"Brian made the realization there's no distinction between the making of the art and placing it in the wider culture," said Harry Philbrick, director of the Aldrich. "It fits within a long tradition in the art world: Andy Warhol, Marcel Duchamp, artists who wanted to take art outside the confines of the museum and engage with the wider culture. Sometimes in commercial ways, sometimes in subversive ways."

Unlike Haring or Jean-Michel Basquiat, who were never accepted in the fraternity of hard-core graffiti artists, KAWS is an unreconstructed graffiti "writer" whose aerosol handiwork defaced billboards, freight trains and water towers.

But that changed in 1996 when one of his graffiti peers -- Barry McGee, a.k.a. Twist, another graf guy turned successful pop artist -- gave KAWS a skeleton key that opened up the glass advertising boxes on the sides of phone booths and bus kiosks. Concurrent with studying design and illustration at New York's School of Visual Arts, KAWS stopped writing his name on walls and began altering ads. He would steal ad posters and paint over them with a visual shorthand of symbols -- cartoon skulls with X-ed out eyes and serpentine spermatazoan shapes in pastel colors. Then he would carefully replace them.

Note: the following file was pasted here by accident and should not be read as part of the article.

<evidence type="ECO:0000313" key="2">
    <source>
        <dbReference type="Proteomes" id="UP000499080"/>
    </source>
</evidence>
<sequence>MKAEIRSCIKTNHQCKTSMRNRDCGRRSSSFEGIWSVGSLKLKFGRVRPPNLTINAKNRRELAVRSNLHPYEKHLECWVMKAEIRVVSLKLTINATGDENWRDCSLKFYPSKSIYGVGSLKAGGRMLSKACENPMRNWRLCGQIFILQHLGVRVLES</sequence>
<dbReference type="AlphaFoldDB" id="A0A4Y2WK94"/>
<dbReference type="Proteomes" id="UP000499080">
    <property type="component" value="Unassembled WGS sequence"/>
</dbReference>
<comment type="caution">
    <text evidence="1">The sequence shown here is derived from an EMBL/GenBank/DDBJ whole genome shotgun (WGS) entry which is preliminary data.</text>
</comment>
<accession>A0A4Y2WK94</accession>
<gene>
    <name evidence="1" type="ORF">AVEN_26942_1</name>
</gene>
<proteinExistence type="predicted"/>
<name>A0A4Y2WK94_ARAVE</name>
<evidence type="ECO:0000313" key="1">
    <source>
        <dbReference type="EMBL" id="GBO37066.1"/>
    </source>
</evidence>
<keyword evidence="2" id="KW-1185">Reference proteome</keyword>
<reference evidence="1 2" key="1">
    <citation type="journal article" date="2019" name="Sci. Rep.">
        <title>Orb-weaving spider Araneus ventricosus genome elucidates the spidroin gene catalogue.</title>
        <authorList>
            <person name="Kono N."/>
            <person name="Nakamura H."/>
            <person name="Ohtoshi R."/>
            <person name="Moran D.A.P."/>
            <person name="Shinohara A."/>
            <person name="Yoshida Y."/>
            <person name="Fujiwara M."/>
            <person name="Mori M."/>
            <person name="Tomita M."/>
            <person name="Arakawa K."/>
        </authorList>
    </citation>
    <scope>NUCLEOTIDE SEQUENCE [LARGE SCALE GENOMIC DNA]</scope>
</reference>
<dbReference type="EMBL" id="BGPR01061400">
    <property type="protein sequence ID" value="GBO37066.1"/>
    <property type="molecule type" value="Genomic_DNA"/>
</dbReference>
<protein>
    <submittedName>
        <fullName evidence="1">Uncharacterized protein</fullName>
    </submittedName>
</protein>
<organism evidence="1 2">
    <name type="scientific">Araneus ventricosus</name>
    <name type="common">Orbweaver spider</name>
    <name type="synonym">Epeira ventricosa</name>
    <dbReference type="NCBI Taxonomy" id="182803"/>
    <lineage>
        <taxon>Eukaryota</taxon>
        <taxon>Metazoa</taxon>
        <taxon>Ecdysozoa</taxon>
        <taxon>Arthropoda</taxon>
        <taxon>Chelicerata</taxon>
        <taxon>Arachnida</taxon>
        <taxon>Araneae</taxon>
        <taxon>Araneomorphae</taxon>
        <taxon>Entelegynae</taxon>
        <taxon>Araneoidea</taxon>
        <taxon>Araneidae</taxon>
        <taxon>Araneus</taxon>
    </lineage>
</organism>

That focus baffled his graffiti buddies but impressed the media, and KAWS' magazine clip file began to grow. Seeing no future in the ads, however, KAWS traveled to Tokyo in the late '90s. There, his underground renown resulted in a streetwear company offering him an opportunity to design a vinyl toy: Companion, a pop art-y send-up of Mickey Mouse with Xs for eyes. Saleswise, the toy took off. So KAWS went into business, paying manufacturing costs and selling the toys on his own website, A lucrative cottage industry that cemented his reputation among hipster cognoscenti was born.

Around 2001, KAWS was brought into the sphere of Tomoaki "Nigo" Nagao, the visionary pop cultural maven behind the streetwear brand A Bathing Ape. After Nigo helped create packaging for an exhibition of KAWS' "Simpsons"-inspired paintings, KAWS and the designer collaborated on three seasons of BAPE (as A Bathing Ape is alternately known) clothing and shoes. And their wares began taking off in the hip-hop world. Circa 2004, Jay-Z, Jermaine Dupri and hit-making producer Pharrell Williams, among others, began appearing in videos and photo shoots wearing the candy-colored, limited edition street couture that Nigo and KAWS put out. Supply quickly outstripped demand, resulting in a glut of bootleg BAPE on EBay and circulating in sneakerhead communities.

Nigo has become one of the foremost collectors of the artist's work but also a close friend. "It was the best match of a creator with our brand of all the collaborations we've done," Nigo said in an e-mail. "I think it really helped that Brian already understood our brand before we started the collaboration -- he already belonged in our world."